H7N9 virus claims its seventh victim
The H7N9 virus claimed another life yesterday, and health authorities said detecting and controlling its spread would be more difficult than other avian flu outbreaks because it has only a relatively mild effect on birds.
A 64-year-old man who developed a high fever on Wednesday was admitted to Ruijin Hospital in Huangpu district on Sunday and died that evening, Shanghai authorities confirmed yesterday.
Meanwhile in Jiangsu , an 85-year-old man in Nanjing and a 25-year-old woman in Zhenjiang were fighting for their lives, authorities said.
By last night, the virus had claimed seven lives and infected at least 24 people.
National Influenza Centre director Shu Yuelong said the challenge of preventing and controlling H7N9 infections was "very great".
Unlike H5N1 bird flu, which made birds very sick, studies indicated H7N9 only affected birds mildly, and they showed few if any visible symptoms. Humans, though, were far more seriously affected, Shu said yesterday at a joint briefing by the National Health and Family Planning Commission and the World Health Organisation.
Feng Zijian , head of emergency response for the national Centre for Disease Control and Prevention, advised the public not to buy live poultry and have it butchered at wet markets.
Millions of chickens have been culled since H5N1 jumped the species barrier in 1997 in Hong Kong and killed six of 18 people infected. Since then there have been sporadic outbreaks of H5N1, in which 60 per cent of victims have died, but without any human-to-human transmission.
Noting that H7N9 only recently jumped from poultry to people, Shu said: "It is more likely to infect humans than the H5N1 virus, but it is not as contagious as seasonal flu viruses."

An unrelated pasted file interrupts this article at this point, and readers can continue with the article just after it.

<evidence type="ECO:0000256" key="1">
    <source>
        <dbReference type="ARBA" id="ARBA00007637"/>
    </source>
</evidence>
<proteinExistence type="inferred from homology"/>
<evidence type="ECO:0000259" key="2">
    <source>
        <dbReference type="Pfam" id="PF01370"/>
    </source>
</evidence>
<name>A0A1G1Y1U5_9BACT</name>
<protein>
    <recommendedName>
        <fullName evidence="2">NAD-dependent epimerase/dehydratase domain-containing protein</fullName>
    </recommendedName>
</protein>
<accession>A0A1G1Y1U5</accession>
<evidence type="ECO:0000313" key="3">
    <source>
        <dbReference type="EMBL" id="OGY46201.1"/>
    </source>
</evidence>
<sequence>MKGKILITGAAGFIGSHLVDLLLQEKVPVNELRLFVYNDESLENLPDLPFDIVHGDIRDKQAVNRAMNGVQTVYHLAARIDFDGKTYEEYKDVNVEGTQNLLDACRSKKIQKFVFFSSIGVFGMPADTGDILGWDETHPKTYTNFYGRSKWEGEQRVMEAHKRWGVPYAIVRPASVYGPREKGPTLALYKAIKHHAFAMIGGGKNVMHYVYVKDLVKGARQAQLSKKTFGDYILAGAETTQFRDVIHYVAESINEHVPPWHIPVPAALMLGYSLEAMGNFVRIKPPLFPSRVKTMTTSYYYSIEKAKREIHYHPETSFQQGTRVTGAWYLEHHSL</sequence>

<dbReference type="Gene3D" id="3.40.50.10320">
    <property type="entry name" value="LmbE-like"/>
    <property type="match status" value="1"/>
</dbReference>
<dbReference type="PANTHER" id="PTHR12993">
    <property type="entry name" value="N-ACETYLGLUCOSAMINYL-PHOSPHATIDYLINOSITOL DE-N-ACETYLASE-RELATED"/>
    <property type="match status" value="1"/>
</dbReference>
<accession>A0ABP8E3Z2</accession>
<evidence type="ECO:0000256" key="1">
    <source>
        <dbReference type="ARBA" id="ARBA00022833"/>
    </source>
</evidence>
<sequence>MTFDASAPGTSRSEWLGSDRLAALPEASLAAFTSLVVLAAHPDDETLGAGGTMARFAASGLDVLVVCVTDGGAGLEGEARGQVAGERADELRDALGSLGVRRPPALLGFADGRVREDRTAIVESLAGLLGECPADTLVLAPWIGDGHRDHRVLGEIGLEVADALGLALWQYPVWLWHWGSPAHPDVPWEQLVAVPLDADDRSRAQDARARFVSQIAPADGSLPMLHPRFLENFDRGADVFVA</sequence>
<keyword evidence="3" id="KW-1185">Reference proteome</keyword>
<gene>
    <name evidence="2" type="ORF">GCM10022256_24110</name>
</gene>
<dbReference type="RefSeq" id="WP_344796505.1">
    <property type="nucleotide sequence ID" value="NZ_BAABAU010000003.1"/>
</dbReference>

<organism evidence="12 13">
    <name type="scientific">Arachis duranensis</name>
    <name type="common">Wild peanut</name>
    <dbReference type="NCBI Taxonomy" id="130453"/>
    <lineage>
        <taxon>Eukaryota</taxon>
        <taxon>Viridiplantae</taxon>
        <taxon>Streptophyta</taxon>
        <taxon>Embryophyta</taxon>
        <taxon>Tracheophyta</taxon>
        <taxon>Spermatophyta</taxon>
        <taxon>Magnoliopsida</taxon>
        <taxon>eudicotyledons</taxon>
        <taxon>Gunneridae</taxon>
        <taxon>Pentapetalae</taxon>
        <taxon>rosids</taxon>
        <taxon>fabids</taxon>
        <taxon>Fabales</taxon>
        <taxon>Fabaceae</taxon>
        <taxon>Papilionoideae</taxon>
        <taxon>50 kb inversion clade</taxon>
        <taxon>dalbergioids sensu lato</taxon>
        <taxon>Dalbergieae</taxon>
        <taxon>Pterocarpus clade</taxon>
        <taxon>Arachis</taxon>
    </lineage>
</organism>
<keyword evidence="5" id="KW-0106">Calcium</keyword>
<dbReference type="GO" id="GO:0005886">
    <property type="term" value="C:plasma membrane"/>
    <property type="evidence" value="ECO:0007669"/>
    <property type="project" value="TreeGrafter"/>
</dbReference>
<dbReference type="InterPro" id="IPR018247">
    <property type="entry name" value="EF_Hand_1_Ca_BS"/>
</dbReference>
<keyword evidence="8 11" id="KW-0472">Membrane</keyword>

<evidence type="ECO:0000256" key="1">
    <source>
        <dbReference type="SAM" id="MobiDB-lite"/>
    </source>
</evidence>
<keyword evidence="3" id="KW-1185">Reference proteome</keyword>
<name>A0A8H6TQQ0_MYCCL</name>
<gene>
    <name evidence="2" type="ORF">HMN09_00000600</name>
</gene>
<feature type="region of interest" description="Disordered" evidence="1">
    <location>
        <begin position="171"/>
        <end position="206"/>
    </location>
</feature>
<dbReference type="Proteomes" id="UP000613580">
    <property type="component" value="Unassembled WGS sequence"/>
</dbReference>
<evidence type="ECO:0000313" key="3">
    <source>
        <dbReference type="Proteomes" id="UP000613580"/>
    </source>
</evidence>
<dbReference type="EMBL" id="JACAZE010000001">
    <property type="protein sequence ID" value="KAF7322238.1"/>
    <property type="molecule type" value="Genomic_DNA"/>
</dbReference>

H7N9 had mutated from three viruses, but it remained unclear how it may develop because flu viruses constantly change, Shu said. The country's 500 flu-monitoring hospitals and 400 laboratories would watch closely for changes in the virus.
The WHO said yesterday it did not advise special screening at border crossings, nor imposing travel or trade restrictions.
"So far, we really only have sporadic cases of a rare disease, and perhaps it will remain that way. So this is not a time for overreaction or panic," its representative in Beijing, Dr Michael O'Leary, said. "These are a relatively small number of serious cases with personal health [and] medical implications", but no public health implications.
The WHO had confidence in China's efforts to track and control the outbreak, he said, and was "very satisfied and pleased with the level of information shared".
Click on each balloon for more information on individual patients infected with the avian flu virus: blue, patients infected with the H7N9 virus under treatment; red, those infected with the H7N9 who have died; and pink, those with H1N1 avian flu virus.